However, Democrats support the riots so that is not what they want nor is it what they call for. Instead, Democrats support defunding the police. They want to turn Michigan into Somalia. Portland into the Wild West. New York into post-invasion Baghdad, the utter hell of which is well-documented in The Great War for Civilization. Those places were or are anarchic because there is no effective police force to defend the natural rights of citizens. If Democrats get their way and defund the police, America’s cities will resemble them.
So, that’s another great reason of why I know that Democrats support the riots. If they wanted to stop those horrific actions and prevent rioting, they would defend the police. But they are not. Instead, they are trying to remove the thin blue line between law-abiding Americans and the criminal elements of society.
Example 3: Democrats Want to Attack and Redistribute Private Property
Like other good socialists, Democrats hate the idea of private property. That is why they support unconstitutional wealth taxes. It is why they want to increase the regulatory state and make it harder for you to start a business and earn money. Their hatred of private property is what drives their agenda.
(Un)coincidentally, it also is what drives the BLM and Antifa rioters, almost all of whom are communists. They hate the idea that people who work hard and follow the simple path to success in America could possibly earn more than they do. So, to “correct” that “injustice” they burn down small businesses, loot luxury goods, and steal from and attack law-abiding citizens.
How does that show that Democrats support the riots? Because they have openly defended those actions! The always incompetent and idiotic AOC, for example, recently described BLM looters that were stealing plasma screen TVs as people simply taking “bread to feed their starving children.” Yes, she really said that. As usual, she was wrong. They were not taking bread. They were stealing goods.
And what if they were stealing bread? Would that be permissible? Is need the only payment necessary? No, of course not! In America, we value private property. As Ayn Rand says in Atlas Shrugged, there is no justification for taking private property simply because you “need” it. Civil society is dependent on respecting private property and the government punishing those that do not. Hence why governments that are just have always defended the property of their citizens.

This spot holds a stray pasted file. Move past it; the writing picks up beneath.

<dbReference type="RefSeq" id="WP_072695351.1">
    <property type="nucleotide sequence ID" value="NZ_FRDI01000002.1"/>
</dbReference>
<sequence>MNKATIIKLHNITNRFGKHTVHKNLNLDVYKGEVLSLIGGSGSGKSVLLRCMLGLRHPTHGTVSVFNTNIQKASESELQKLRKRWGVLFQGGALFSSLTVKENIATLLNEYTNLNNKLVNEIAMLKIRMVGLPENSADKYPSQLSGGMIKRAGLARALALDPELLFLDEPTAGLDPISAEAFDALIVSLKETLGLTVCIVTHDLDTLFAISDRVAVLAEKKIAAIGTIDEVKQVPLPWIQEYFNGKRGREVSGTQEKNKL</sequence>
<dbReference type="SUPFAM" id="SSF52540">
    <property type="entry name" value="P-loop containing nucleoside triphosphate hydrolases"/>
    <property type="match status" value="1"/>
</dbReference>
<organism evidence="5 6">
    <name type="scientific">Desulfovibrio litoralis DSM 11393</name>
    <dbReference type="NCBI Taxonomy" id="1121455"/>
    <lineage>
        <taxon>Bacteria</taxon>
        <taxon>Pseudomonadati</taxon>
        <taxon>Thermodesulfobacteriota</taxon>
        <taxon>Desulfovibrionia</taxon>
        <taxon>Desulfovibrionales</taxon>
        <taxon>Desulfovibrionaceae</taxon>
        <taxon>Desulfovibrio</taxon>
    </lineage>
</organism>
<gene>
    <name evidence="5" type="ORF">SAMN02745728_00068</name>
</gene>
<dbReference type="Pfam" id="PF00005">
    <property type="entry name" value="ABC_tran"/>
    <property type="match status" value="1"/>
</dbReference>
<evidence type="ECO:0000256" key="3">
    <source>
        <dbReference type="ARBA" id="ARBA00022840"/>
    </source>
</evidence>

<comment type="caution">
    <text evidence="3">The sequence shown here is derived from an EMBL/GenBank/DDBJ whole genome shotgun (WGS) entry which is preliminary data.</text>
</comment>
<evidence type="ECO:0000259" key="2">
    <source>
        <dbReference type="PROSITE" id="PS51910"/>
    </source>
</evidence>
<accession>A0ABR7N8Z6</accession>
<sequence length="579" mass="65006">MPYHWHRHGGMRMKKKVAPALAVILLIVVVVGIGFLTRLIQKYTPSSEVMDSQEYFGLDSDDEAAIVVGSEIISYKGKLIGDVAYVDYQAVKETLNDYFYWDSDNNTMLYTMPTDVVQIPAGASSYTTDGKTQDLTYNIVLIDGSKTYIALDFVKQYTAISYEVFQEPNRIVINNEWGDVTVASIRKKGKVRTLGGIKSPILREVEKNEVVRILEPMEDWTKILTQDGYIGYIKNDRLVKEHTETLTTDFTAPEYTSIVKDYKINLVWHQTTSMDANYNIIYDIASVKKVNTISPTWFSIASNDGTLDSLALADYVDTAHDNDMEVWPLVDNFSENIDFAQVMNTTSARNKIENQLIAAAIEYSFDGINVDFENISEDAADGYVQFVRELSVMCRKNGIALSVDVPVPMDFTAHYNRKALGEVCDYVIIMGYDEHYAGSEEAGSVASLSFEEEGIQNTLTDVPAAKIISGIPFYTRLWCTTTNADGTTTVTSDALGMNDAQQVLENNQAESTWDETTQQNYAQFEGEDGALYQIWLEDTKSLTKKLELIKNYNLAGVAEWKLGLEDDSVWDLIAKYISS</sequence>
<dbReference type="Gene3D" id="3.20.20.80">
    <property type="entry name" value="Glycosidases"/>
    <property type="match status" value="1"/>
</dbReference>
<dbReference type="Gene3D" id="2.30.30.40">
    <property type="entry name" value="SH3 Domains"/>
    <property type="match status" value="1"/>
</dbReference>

But Democrats support the riots, not justice. Hence why they are attacking private property and encouraging the looters to engage in theft.
In my mind, there is no possible justification for rioting. Peacefully protesting is one thing, although even that is something I disagree with if it means that commerce is in any way restricted. But rioting and looting is evil. It is, in effect, placing your wants at the pinnacle of human existence and denying your fellow citizens their rights in the process.
So, Americans need to see that Democrats support the riots and are doing everything in their power to spark more riots and advance their ideology of anarchism. We need to understand that they are not just an opposition party with slightly different beliefs about what America should be like. In reality, they are a party of looters that wants to rob Peter to pay Paul. Professional looters in D.C. and amateur looters on the streets of every major city.
Under real capitalism, there is no government policy at all regarding how people are to conduct themselves in a pandemic. With no barriers to innovation, production, and distribution, the pharmaceutical industry would be rocketing us into an almost disease-free future.
Before we start taking for granted the statist perspective on the vaccine and its delivery, let’s look at how a free, rights-respecting government and society would be behaving right now.
Prices of anything in short supply (where I am it’s Bounty paper towels) rise until supply meets demand. The supermarket shelves remain full. The businesses producing and selling these items reap windfall profits, which draws capital to ramp up production, so that in a few weeks prices fall back to where they were.
The same is true of medical services: in a free society doctors are not licensed; consequently, their supply can be expanded; hospitals are not regulated, so they can handle surges in demand as they wish. No fire marshals, building inspectors, environmental impact assessors can interfere with any temporary build-out a hospital decides to make. In fact, no one would dream of even asking to be informed of any decision a hospital makes regarding how to use its own property on its own land.
Tests and vaccines are developed by pharmaceutical companies, in their labs, and get whatever private voluntary certification they choose to get (probably none—why do Pfizer or Johnson & Johnson need any stamp of outside approval?).
As they develop these new tests and vaccines, they distribute early versions of them to their own network of forward-looking individuals, including doctors, medical staff, and researchers, willing to take a little extra risk to get innovative products sooner.
The new tests and vaccines are sold for “all the market can bear.” That means: high prices to early-adopters; then, as safety and efficacy become established by tracking the experience of the early-adopters, the items are sold at progressively lower prices to wider and wider segments of the general population.
Since a free society’s government never compels anyone to get a doctor’s prescription, there are no such things as pharmacies in the traditional sense. Rather, CVS, Walmart, Walgreens have a pharmaceutical area, perhaps staffed by specially knowledgeable people (who don’t require a government license) to advise you. If you don’t need this kind of service, and just want pills to swallow, you can just grab a bottle off the shelf and go to the cash register. Or you can go on Amazon or other sites and buy them just the way you do books, T-shirts, and canned peas.